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The U. C. House of Assembly, 1821-41

From 1821 to 1841 such of the modern Victorian townships as were then in existence; formed part of Durham County, known also politically as the West Riding of Newcastle District. For this riding two representatives sat concurrently in the House of Assembly of Upper Canada.

The following were the members elected during the period from the first settlement of Victoria up to 1841:
1820-24, Samuel Street Wilmot;
1824-28, George Strange Boulton and Charles Fothergill;
1828-30, John David Smith and Charles Fothergill;
1830-34, George Strange Boulton and Jesse Ketchum;
1834-36, George Strange Boulton and John Brown;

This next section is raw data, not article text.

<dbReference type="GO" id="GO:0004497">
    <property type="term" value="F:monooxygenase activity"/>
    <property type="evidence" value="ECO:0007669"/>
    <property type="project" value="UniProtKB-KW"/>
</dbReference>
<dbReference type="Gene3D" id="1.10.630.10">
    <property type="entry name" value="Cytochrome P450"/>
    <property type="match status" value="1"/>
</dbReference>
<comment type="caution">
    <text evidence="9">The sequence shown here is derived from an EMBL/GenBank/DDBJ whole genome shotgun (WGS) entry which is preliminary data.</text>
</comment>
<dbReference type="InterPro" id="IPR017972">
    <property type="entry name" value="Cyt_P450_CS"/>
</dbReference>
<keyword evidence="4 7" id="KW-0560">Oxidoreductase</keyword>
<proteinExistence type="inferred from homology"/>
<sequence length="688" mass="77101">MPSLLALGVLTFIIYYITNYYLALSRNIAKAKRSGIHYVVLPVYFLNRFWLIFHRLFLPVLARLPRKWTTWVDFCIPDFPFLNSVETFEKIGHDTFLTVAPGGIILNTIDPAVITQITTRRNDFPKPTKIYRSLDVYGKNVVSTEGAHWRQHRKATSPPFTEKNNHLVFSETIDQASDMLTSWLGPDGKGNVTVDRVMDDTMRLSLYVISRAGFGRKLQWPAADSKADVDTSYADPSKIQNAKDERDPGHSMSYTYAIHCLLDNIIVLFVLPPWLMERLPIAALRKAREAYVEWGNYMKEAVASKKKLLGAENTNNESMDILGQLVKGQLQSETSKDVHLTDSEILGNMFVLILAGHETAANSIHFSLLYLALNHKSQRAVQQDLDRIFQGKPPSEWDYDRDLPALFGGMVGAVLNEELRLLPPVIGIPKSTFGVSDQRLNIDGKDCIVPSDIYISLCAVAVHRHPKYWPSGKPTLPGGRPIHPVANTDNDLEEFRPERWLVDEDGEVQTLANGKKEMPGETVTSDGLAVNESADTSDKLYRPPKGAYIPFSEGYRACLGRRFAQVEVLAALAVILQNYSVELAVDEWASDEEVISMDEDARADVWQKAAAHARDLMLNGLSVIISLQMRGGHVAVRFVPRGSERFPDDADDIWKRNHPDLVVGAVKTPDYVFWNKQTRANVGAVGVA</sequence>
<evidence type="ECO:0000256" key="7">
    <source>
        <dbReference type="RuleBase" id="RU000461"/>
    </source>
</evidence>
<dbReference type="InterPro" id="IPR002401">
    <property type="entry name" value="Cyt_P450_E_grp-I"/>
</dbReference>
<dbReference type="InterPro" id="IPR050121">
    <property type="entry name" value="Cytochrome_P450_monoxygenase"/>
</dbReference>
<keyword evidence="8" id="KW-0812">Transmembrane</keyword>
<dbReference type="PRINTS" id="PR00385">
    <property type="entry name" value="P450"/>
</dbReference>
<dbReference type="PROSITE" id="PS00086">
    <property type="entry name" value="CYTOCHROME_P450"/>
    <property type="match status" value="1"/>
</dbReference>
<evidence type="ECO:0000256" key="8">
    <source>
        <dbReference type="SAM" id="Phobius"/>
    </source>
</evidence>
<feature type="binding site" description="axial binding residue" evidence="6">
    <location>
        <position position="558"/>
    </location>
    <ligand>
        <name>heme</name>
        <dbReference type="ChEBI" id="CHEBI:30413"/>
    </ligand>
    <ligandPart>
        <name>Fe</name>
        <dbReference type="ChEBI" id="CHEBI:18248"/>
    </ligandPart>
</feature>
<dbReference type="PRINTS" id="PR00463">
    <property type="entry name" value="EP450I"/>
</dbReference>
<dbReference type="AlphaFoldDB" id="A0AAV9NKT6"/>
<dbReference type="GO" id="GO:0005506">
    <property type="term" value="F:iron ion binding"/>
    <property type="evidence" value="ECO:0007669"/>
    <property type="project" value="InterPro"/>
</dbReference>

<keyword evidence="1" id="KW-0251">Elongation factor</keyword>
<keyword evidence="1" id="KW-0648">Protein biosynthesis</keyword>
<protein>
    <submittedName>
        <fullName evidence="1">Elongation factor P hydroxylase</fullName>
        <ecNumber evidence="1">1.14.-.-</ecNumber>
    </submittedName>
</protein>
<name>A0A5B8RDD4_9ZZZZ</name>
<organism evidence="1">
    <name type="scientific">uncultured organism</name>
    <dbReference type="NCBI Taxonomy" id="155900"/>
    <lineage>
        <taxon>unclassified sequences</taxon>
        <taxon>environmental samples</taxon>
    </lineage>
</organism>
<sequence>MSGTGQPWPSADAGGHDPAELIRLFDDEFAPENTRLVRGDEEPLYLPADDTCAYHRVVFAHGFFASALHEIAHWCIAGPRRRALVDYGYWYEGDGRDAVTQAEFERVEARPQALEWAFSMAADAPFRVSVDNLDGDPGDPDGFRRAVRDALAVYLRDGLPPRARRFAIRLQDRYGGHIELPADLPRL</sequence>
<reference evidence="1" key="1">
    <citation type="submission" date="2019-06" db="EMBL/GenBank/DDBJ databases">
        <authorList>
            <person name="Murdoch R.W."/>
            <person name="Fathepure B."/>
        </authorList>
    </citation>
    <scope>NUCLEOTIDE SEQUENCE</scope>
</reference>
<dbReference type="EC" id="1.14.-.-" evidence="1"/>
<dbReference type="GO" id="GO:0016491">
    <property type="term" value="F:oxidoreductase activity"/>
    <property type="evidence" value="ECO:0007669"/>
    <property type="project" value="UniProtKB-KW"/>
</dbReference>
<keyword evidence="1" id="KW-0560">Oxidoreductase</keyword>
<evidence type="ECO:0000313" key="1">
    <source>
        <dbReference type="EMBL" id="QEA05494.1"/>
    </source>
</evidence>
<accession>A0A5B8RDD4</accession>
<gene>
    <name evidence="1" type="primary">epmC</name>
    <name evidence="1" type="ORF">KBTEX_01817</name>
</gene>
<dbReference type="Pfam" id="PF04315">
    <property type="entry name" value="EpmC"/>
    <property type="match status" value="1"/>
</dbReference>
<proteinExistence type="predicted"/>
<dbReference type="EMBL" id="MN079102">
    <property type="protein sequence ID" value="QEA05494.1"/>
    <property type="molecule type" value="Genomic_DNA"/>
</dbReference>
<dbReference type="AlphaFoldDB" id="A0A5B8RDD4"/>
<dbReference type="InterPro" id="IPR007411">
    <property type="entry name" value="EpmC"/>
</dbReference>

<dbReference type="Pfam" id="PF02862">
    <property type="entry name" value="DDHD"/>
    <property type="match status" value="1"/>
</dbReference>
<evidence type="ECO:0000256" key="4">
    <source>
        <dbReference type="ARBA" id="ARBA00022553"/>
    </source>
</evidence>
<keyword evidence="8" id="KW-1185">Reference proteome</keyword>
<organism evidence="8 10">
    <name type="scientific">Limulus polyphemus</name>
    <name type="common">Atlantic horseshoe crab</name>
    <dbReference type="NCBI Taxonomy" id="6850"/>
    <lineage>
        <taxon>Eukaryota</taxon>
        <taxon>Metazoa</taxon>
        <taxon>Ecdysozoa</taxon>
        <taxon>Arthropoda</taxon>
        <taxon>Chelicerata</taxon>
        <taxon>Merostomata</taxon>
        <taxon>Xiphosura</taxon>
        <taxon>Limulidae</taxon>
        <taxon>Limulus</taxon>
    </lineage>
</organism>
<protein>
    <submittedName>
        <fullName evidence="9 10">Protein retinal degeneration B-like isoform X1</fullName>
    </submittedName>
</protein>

1836-1841, George Strange Boulton and George Elliott.

It was during this period that the bilious ferment of Family Compact misrule came to its climax. The economic ills of the province suffered from the malpractice of an irresponsible government. The settlement of the land had been made wellnigh hopeless by grants to the church, to politicians, and to politicians' friends. Redress seemed beyond hope and in 1837 a few of the reformers, headed by William Lyon McKenzie, entered on a rash, brief, pitiful little revolt. The British government at last realized that all was not well in Canada and sent out Lord Durham to investigate. The outcome was a monumental report on the grievances and problems of both Upper and Lower Canada.

Durham recommended:
(1) that responsible government be granted to the colony as a cure for political abuses and
(2) that the two provinces be united in the hope that mutual understanding might temper racial antagonism.